The Most Outrageous Moments from the 2019 Tonys

Getty Images/Theo Wargo

The 2019 Tonys awards brought denizens of the various theatrical underworlds to its broadcast, as well as some acting legends, a crop of sexy cowboys from Oklahoma, and, well, James Corden. The CBS late night host presided over the festivities, using every opportunity possible to remind the audience that he, too, could sing. But his performance was ultimately, and thankfully, overshadowed by the Broadway musicals and plays the night was honoring. 

Hadestown, the musical retelling of the Orpheus and Eurydice myth, walked away with Best Musical and seven other awards at the annual celebration of the best of Broadway. The victor in Best Play was The Ferryman, about the IRA in the 1980s, while Breaking Bad alum Bryan Cranston won Leading Actor in a Play and the brilliant writer-director-actor Elaine May got Leading Actress. (See the full list of winners here.) 

But the best moments came from trailblazing women like director Rachel Chavkin and actor Ali Stroker, who used their speeches for advocacy. That -- and all the singing and dancing. Let's revisit some of our favorite parts of the ceremony.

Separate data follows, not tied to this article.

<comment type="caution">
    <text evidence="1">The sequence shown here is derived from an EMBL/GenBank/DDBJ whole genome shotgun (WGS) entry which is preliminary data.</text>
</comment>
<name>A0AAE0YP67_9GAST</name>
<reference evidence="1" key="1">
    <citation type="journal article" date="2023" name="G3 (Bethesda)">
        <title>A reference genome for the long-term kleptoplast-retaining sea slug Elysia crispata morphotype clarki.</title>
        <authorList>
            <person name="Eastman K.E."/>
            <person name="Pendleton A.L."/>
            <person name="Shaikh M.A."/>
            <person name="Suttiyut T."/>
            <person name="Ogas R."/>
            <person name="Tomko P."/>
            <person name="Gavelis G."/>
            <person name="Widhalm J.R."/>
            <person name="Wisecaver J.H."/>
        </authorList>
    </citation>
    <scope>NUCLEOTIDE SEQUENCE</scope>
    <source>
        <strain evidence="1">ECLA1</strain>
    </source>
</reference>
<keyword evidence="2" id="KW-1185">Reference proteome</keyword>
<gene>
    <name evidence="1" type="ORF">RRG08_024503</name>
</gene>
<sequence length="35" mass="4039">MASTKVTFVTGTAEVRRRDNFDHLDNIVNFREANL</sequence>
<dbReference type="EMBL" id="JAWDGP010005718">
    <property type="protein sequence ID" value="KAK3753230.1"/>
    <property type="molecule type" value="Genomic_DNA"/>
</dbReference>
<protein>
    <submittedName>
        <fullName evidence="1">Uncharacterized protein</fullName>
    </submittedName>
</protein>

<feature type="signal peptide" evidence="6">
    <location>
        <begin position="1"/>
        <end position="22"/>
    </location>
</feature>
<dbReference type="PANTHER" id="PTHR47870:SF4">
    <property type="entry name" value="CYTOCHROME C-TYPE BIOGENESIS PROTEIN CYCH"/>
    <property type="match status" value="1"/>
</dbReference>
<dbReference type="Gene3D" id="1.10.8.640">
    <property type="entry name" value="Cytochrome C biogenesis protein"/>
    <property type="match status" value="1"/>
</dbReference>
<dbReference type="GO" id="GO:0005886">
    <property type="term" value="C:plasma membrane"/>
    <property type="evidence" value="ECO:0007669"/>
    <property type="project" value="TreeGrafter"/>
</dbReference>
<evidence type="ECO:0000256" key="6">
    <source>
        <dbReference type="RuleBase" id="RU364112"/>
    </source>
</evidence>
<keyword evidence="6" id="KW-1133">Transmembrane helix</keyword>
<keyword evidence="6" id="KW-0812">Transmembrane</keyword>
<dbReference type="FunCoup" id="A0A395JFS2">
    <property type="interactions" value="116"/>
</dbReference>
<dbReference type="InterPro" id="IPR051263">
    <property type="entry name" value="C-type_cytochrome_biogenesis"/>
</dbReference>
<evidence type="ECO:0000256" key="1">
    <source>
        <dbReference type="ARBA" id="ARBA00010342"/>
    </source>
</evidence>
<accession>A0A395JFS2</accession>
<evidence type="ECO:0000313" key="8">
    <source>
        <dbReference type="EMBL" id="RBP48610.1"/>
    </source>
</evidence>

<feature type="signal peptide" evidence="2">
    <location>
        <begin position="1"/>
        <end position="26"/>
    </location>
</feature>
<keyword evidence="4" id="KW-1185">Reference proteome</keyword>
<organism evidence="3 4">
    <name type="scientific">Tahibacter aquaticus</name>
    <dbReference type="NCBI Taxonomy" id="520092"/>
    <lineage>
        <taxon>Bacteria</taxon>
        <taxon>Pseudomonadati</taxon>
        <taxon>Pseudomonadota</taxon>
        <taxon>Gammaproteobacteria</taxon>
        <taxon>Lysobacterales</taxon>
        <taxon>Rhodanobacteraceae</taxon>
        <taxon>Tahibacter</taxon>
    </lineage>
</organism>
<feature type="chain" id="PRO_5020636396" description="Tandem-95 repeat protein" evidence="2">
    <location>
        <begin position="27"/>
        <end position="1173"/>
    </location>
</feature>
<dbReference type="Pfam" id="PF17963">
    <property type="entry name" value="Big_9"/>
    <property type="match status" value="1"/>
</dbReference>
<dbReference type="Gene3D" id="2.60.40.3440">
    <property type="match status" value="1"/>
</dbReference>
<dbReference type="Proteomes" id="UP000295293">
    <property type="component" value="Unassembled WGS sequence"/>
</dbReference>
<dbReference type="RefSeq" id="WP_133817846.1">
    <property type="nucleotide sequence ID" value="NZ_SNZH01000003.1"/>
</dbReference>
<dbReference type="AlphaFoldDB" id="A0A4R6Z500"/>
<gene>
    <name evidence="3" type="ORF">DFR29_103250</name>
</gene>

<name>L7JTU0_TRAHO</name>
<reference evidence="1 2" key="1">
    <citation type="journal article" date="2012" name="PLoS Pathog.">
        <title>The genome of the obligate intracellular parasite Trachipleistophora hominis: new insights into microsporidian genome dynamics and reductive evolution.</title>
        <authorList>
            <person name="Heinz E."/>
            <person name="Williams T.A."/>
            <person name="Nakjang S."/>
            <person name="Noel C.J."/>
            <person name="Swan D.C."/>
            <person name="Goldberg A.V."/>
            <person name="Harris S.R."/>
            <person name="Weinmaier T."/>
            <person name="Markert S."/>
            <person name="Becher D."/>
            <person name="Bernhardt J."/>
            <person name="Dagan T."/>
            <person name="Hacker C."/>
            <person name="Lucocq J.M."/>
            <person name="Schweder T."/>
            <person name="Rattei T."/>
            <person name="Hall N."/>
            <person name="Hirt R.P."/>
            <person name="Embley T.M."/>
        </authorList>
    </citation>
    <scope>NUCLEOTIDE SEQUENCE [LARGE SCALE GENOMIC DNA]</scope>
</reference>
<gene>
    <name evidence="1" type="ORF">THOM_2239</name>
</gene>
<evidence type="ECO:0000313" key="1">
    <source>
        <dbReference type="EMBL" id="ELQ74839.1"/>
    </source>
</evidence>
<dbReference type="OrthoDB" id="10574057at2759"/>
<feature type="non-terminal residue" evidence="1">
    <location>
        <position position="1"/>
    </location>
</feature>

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James Corden opens by insulting TV ...sort of

The Tonys thrive on opening numbers about how great theater is, and this year was no different. The show began with host James Corden on a couch singing about being depressed about Peak TV and the problem of too much to watch. It seemed like a classic bit for a different awards show, the Emmys. But a very obvious twist was in the works: Turns out it was actually a song about getting off your ass and going to see a Broadway show with "actual people in an actual space." Cue dancers! Cue cameos! Bryan Cranston got shamed for having to go to the bathroom, and then reworked the catchphrase from Network, the show for which he would eventually win: "I'm bloated as hell and I'm not going to take it anymore." Cast from the nominated musicals joined in on the fun, which then swerved to apologize for badmouthing TV. The whole thing had some of the same energy as the (funnier) sketch from the 2013 telecast in which Broadway stars like Andrew Rannells and Laura Benanti lamented their canceled series. Still! Live theater! It's invigorating, and I'm a sucker, so I had a good time.

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Elaine May wins Leading Actress in a Play

It's rare you get to see an actual legend on live TV, but when Elaine May won Leading Actress in Play for her devastating performance as a woman suffering from dementia in Kenneth Lonergan's The Waverly Gallery, that's exactly what happened. May, who began her career as a comedian, delivered a perfect punchline while praising her co-star Lucas Hedges, who plays her grandson. She spoke about the moment in the production in which Hedges character eulogizes hers: "Watching from the wings I thought, 'I'm going to win this guy's Tony.'"

Sexy Oklahoma! got everyone hot and bothered